European champion Rhys Williams overcoming funding hurdle
- Olympic Stadium, London
- 26-28 July
- Live on BBC TV, BBC Radio 5 live, BBC Sport website, mobiles, tablets and Connected TVs.
Rhys Williams is enjoying the best season of his 400m hurdles career on the track, despite suffering one of his toughest times off it.
The 29-year-old Welshman had his Lottery funding cut by UK Athletics last year and has been forced to work part-time to support himself.
Despite the extra demands, Williams managed to set a new personal best of 48.9 seconds this year.
"The Lottery money, for whatever reason, got taken off," Williams said.
"They obviously thought I wasn't one of the athletes for the future.
"So my aim was to prove them wrong and that's what I'm hoping to do this year."
The funding cut, worth between £13,000 and £26,000 for the highest level of Lottery support, came despite Williams being crowned European champion and reaching the semi-finals at the London Olympics last summer.
"I didn't dwell on it. It was tough but it is what it is - that's sport and I've had to really change my lifestyle," said Williams, who works as a business development assistant for an orthopaedic company in Cardiff.
"For the first time in my life I've had to work part-time and I've been very lucky. I've had a company called Hospital Innovations who have been really flexible with my circumstances.
"I train in the morning, go and do my weights in the afternoon and then do a few hours' work, and that's been my routine.
"I've been very busy, from being a full-time athlete to where you're putting a massive emphasis on recovery and then in the afternoons you're really looking for things to do.
"That's not the case any more. I do miss the old lifestyle but I don't know if I'd go back, because you can manage the two as long as... the job runs alongside and fits in with your training."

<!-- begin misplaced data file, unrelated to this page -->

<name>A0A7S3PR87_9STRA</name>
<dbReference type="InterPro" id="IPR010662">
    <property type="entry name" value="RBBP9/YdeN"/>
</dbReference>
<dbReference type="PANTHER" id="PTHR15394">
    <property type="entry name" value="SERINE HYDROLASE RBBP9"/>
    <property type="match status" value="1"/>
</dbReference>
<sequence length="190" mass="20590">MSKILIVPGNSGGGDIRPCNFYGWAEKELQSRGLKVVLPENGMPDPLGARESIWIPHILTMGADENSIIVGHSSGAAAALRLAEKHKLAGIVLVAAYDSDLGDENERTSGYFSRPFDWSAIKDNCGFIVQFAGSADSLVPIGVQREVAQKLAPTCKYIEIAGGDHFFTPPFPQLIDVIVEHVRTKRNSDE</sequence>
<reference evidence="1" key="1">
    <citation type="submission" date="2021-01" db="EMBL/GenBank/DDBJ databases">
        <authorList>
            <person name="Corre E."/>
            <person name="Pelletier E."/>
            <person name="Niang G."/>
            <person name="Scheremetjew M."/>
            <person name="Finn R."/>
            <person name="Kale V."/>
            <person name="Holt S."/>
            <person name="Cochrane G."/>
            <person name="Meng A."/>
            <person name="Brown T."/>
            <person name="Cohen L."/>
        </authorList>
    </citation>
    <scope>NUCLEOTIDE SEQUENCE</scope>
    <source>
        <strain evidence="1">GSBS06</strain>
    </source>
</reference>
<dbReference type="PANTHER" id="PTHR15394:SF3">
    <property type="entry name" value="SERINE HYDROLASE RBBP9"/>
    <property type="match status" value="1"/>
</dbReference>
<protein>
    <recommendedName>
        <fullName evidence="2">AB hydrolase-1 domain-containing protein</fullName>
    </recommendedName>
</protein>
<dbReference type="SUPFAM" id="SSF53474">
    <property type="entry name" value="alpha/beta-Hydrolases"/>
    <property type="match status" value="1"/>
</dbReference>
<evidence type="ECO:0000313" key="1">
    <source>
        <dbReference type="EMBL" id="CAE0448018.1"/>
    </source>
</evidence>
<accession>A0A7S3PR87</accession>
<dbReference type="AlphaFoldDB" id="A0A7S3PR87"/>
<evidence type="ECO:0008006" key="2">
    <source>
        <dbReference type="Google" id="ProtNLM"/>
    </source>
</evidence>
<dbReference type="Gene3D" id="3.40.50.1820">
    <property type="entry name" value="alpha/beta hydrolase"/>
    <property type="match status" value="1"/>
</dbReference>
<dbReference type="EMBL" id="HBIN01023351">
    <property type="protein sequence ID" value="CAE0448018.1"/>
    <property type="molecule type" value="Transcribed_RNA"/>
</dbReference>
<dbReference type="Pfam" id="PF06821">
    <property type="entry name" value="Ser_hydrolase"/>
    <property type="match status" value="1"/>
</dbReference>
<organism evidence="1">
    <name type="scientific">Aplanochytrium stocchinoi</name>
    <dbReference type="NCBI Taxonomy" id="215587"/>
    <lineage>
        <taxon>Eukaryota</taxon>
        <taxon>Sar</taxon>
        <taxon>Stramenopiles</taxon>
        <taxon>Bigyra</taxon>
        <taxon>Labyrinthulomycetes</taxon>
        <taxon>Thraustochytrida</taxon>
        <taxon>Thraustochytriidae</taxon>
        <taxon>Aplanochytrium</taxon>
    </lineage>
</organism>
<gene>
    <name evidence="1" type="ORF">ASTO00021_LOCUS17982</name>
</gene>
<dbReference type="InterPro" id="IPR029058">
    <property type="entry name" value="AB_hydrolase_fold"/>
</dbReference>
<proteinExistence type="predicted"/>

Williams, a Commonwealth bronze medallist in 2010, moved back to Cardiff and is now trained by his former coach Adrian Thomas.
His times have tumbled and he goes into this weekend's Anniversary Games in London full of confidence and hopeful of making an impact at the World Championships in Russia in August.
"I changed coach and my coach has had a good look at my hurdling and came to the conclusion it's not good enough," Williams admitted.
"So I've been really working a lot on my hurdling and the times have been slowly coming down, and I know from my training times there's still more to come.
"I've got a few more races now this season, I've got two big races: this weekend at the Olympic Stadium, which we know is a very fast track, and then the World Championships where it really matters, so it's all geared towards that.
Williams has beaten the likes of Olympic champion Felix Sanchez and world champion Dai Greene, his fierce Welsh rival, this season.
But is he realistic that he still needs to run "at least half a second" faster to win a medal at major world-class championships.
"I've been racing these guys this year and instead of being 10 metres behind coming up to the last 100m, I've been coming into these races and leading for a change," Williams said.
"So it's very good and I feel it's only getting better and what good timing with the World Championships coming up, the Commonwealth Games next year, it's definitely done my confidence well.
"But hand on heart, if I'm to get a medal and the medal I want - which is gold - I've got to run low 48s, there's no doubt about that.
"Sometimes after an Olympic year there is a bit of a lull in performances, as you can tell by the Olympic champion Felix Sanchez.
"You can't write anyone off and I really hope I'm the guy coming out of the woodwork this year. Going from European standard to world standard is very hard, I find it very difficult, so that's the task I've set myself."
Listen to the full interview with Rhys Williams on The Back Page on BBC Radio Wales, 08:30 BST on Saturday, 27 July.